The pictures on this page were found in Bristol Central Reference Library, to reproduce please email refandinfo@bristol.gov.uk

The April and August ‘riots’ of 2011 in Bristol, along with those of the 1980s, have been characterised as being exceptional events in the city’s history. However, Bristol has a long history of violent disturbances from the food and price ‘riots’ of the 18th Century, through the reform uprisings of 1831 to ‘Black Friday’ in 1892. One period which has received less interest is the ‘depression’ of the early 1930s when thousands of unemployed Bristolians marched against ‘cuts’ in benefits and were faced with police baton charges and politically inspired trials of their leaders.

February 1932, eighty years ago, was a key month in the unemployed protests in Bristol which were organised by the recently formed branches of the National Unemployed Workers’ Movement (NUWM). At this point unemployment levels in the city were at their peak with 26,561 registered unemployed in Bristol (an underestimate as many were not recorded). In January 1932 the City Council, following the coalition Government’s policy, decided to reduce unemployment benefits by about 10%, increasing the burden on families already at desperate levels of poverty. Since the ‘Wall Street Crash’ of 1929 joblessness in Bristol had risen to unprecedented levels; by February 1932 the situation was critical with whole districts blighted by the effects of mass unemployment.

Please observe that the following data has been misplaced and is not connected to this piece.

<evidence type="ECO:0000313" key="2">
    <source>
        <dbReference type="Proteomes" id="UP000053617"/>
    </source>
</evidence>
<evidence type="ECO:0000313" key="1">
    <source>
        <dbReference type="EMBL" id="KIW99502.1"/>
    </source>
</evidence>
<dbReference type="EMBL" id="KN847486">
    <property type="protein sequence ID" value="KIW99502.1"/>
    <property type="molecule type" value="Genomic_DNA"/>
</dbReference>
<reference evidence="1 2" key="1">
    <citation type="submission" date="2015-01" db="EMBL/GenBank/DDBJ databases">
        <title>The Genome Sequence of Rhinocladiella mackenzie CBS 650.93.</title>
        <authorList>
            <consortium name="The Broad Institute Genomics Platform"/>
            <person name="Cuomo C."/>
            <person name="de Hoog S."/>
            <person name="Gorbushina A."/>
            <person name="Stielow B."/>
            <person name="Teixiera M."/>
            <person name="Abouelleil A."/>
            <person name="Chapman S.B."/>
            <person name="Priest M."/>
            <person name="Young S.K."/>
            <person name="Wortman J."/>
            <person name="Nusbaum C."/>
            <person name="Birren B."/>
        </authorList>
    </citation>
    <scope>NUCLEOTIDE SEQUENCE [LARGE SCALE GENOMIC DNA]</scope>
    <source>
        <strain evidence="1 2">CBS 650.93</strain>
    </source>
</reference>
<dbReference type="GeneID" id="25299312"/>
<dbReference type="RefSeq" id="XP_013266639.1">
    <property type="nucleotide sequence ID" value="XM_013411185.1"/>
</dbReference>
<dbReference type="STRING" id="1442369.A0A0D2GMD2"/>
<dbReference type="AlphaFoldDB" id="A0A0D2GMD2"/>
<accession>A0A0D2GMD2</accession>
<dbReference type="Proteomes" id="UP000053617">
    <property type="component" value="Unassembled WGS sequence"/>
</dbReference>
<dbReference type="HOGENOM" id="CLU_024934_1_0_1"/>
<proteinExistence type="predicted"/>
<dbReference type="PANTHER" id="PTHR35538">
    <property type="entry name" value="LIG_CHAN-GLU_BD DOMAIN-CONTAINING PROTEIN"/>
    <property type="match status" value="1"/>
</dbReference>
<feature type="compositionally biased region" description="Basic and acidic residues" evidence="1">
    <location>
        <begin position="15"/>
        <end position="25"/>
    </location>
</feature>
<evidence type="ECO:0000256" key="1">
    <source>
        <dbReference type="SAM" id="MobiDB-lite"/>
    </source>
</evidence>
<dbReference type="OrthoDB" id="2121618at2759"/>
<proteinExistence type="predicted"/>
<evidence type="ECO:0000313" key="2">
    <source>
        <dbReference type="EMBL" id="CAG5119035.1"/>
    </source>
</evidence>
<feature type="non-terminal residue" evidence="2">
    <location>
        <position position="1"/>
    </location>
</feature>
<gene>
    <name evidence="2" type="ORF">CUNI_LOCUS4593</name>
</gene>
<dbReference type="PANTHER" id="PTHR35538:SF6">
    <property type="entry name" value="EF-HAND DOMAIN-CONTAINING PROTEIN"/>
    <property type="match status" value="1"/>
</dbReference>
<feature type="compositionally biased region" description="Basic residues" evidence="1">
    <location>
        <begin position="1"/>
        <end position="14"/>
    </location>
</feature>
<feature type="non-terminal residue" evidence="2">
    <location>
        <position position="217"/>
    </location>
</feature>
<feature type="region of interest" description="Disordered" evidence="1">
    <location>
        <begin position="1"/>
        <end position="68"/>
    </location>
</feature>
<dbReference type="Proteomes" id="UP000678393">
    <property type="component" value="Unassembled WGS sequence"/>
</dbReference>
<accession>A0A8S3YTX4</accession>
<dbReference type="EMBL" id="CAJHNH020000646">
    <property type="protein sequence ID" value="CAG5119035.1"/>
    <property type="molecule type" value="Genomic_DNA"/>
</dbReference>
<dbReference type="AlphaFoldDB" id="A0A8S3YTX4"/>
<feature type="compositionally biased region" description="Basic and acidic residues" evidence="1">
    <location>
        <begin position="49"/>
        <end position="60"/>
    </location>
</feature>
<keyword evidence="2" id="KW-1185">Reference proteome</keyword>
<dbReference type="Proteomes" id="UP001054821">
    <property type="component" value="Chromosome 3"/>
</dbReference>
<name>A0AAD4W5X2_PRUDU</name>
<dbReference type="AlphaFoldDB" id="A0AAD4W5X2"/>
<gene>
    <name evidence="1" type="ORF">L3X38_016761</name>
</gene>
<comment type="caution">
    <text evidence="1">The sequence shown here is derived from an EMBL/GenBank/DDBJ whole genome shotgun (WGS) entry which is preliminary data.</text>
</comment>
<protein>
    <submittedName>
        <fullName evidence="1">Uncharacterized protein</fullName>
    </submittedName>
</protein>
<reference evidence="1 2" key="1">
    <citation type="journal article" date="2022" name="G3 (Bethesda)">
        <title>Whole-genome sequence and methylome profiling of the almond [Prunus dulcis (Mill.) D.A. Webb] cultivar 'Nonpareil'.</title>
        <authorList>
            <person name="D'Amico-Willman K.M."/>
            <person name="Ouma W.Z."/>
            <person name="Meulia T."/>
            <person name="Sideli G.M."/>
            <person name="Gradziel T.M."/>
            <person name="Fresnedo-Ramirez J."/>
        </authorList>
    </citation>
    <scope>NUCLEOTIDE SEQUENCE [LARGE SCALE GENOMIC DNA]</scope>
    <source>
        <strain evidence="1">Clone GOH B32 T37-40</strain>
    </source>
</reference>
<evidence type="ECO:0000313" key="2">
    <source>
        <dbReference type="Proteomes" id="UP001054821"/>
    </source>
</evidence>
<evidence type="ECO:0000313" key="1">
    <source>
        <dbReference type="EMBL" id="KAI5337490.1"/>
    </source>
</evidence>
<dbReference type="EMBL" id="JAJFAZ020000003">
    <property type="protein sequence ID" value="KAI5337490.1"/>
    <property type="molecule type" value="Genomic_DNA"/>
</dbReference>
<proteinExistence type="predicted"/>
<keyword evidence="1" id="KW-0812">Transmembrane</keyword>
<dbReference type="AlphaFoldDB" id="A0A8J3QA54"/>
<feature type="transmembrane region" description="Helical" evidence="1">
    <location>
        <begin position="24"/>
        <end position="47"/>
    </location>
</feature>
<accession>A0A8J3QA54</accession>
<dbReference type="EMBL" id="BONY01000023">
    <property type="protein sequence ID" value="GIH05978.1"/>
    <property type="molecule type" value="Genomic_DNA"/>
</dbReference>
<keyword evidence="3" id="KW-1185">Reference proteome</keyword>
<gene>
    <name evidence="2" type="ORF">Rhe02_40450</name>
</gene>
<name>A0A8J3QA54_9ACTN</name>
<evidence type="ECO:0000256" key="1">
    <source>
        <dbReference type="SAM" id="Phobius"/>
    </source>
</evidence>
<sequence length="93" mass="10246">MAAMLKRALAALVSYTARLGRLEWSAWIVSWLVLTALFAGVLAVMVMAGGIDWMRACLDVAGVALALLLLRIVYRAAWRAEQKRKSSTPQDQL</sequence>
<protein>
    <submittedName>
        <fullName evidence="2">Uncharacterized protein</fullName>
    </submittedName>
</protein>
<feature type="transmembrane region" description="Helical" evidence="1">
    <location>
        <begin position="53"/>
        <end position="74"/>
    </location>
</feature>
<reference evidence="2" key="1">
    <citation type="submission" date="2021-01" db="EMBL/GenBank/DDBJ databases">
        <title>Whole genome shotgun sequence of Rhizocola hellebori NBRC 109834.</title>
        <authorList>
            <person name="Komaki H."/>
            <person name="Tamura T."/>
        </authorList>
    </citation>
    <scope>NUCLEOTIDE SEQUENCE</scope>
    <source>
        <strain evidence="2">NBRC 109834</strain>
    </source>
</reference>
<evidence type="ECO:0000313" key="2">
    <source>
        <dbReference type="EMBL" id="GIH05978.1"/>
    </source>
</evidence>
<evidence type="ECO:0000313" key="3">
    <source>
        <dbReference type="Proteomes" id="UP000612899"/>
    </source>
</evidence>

The response to the proposed austerity measures was a series of pickets, mass meetings and marches of thousands of unemployed Bristolians organised by the NUWM throughout 1932. The NUWM and their supporters were demanding the non-implementation of the ‘cuts’ and a programme of public works to provide employment.  In February 1932 the NUWM organised two marches to the Council House on Corn Street to lobby the meetings setting the benefit levels. The previous year, in September 1931, a delegation of 150 Welsh Hunger Marchers had arrived in Bristol to lobby the TUC at the Victoria Rooms in Clifton. They and their Bristolian supporters were baton charged by the police and prevented from sending a delegation into the congress. Two days later thousands of Bristolians turned out to prevent a second baton charge on the marchers. It was a sign of things to come.

Bristol Guardian & Gazette. 27th February 1932. “Bristol police preparing for the baton charge during the disturbance on Old Market, Bristol. Some of the officers already ahve their batons drawn.”
Bristol Guardian & Gazette. 27th February 1932. “Bristol police preparing for the baton charge during the disturbance on Old Market, Bristol. Some of the officers already ahve their batons drawn.”